Growing up with movies, the common man’s way

As I grew up movies were a big influence on me. Those days, television wasn’t as prevalent as now. We got a black and white television around 1982 when India hosted the Asian games in New Delhi. Until then, there was no TV at home. During 1974, when the West Indies toured India, some entrepreneur had set up a TV in one of the local schools and charged entrance fee to watch the first test match played in Bangalore. I still recall, I and my brother would go to the school just before 10 AM when the match started. We would watch the game for 2 hours in total darkness along with a crowd of about 25-30, come back for lunch (12-1) and head back to the game. This we did for five straight days – it was during summer holidays.

Our only other entertainment where we were not involved (such as a cricket game) was watching movies. Movie tickets were expensive relatively and it was not that I could watch one every weekend.  My father would buy us tickets for some of the popular movies as he knew the co-owner of the Nanda talkies who was his student once upon a time. It would be most exciting to go to a movie on the first day if not the first week. In India, movie stars are treated like Gods, at least in those days, especially the really popular ones. I cannot erase from my memory the 50-100 feet cut outs of popular Kannada and Hindi movies starts put up in front of the theaters well in advance. Just watching these we drove by in a bus had excitement build up. The cut outs would be decked in glitterati and garlands. There would be always some people at these cutouts literally worshipping with oil lamps and flowers – such was the craze.

Since movies in theaters were expensive, the alternative was the touring talkies – a basic canopy of a structure with canvassed walls. The seating would be broken into two parts – the part closest to the screen half way along the length of the structure was all but sand! People would sit on the sand much like people in the US or the western world would sit on the grass to watch fireworks. Only difference is the sand and the inside was filled with people freely smoking beedies (the common man’s cigarette). The rest of the place till the back wall was your ikea-like chairs which was charged a ‘premium’ when compared to the sand. I remember paying 60 paise for the sand on occasions and 1 Rupee for the chair. However the comfort was, it didn’t matter at all to the group we would go with. One thing for sure, we never came back from a movie without watching due to all tickets getting sold out. One reason of course was that these touring talkies would play movies that already had had their run in the theaters. But since movies were a big part of entertainment to the common man and quite inexpensive, people wouldn’t mind watching a movie again.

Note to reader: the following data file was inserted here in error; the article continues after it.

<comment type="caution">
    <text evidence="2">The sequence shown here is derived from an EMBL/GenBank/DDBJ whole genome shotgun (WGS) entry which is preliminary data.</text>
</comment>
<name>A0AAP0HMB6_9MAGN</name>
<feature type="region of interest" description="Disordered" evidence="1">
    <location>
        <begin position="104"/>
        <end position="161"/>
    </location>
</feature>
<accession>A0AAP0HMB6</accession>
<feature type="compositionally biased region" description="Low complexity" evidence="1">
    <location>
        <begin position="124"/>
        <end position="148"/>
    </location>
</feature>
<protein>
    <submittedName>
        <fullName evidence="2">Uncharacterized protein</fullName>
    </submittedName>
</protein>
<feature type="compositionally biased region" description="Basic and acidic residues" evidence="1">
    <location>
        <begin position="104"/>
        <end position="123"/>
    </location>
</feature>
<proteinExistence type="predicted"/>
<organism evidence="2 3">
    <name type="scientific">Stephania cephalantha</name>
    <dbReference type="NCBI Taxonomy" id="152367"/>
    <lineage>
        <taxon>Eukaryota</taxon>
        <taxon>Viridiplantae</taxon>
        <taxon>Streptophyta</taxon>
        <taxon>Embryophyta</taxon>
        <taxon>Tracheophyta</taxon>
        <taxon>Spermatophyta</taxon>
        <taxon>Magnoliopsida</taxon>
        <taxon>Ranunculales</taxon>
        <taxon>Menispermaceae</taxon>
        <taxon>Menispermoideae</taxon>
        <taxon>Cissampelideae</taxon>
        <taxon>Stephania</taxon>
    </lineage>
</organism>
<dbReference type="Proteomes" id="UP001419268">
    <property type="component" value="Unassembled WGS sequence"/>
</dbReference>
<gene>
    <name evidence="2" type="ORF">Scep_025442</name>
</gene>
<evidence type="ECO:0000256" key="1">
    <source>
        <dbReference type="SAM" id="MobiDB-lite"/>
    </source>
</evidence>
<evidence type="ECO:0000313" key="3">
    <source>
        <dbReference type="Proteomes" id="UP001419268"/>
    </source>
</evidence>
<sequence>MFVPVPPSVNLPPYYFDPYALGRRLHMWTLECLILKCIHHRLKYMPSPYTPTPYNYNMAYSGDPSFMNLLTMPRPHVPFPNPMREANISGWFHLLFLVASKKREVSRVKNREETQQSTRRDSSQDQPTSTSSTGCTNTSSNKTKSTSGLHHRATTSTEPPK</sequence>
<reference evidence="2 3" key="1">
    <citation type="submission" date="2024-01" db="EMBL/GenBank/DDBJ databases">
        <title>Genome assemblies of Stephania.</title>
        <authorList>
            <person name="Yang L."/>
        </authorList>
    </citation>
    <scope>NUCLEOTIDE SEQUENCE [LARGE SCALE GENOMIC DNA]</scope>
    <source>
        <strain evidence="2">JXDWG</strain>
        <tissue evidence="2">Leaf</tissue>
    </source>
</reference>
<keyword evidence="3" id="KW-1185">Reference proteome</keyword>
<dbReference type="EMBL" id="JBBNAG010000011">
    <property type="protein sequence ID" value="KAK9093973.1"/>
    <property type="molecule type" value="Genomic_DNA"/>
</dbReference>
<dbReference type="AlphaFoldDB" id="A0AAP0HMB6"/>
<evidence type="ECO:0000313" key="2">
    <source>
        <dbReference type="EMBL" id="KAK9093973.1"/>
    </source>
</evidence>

Come Shivrathri – the festival day of celebration of Lord Shiva’s birth – the custom was to be awake all night supposedly praying. However the kids were exempt and we would spend the night walking around the town. The excitement would start after we finished dinner around 7:30. We would head out to one of the touring talkies for the 10 PM show; then head to another for an early morning show. It wasn’t uncommon for some of the friends to have started the watching frenzy starting mid-day and end the next morning with four movies in a row!

Among other things I remember of these movie houses is when I used to study at night. Once the din of the evening settled after 9 PM, I could hear the starting song which was alway a devotional song, waving in and out through the airs around 10 PM. This was a sure sign for me that it would be silent now on and that I could focus on studying better without disturbance. By this time, all the family members – father, mother, grand mother – would have settled to sleep or it would be my father going over his ‘accounts’ for the day. That little verandah I studied in through high school and college was a 8×8 room with a 7 feet ceiling and had all but one 40W light!

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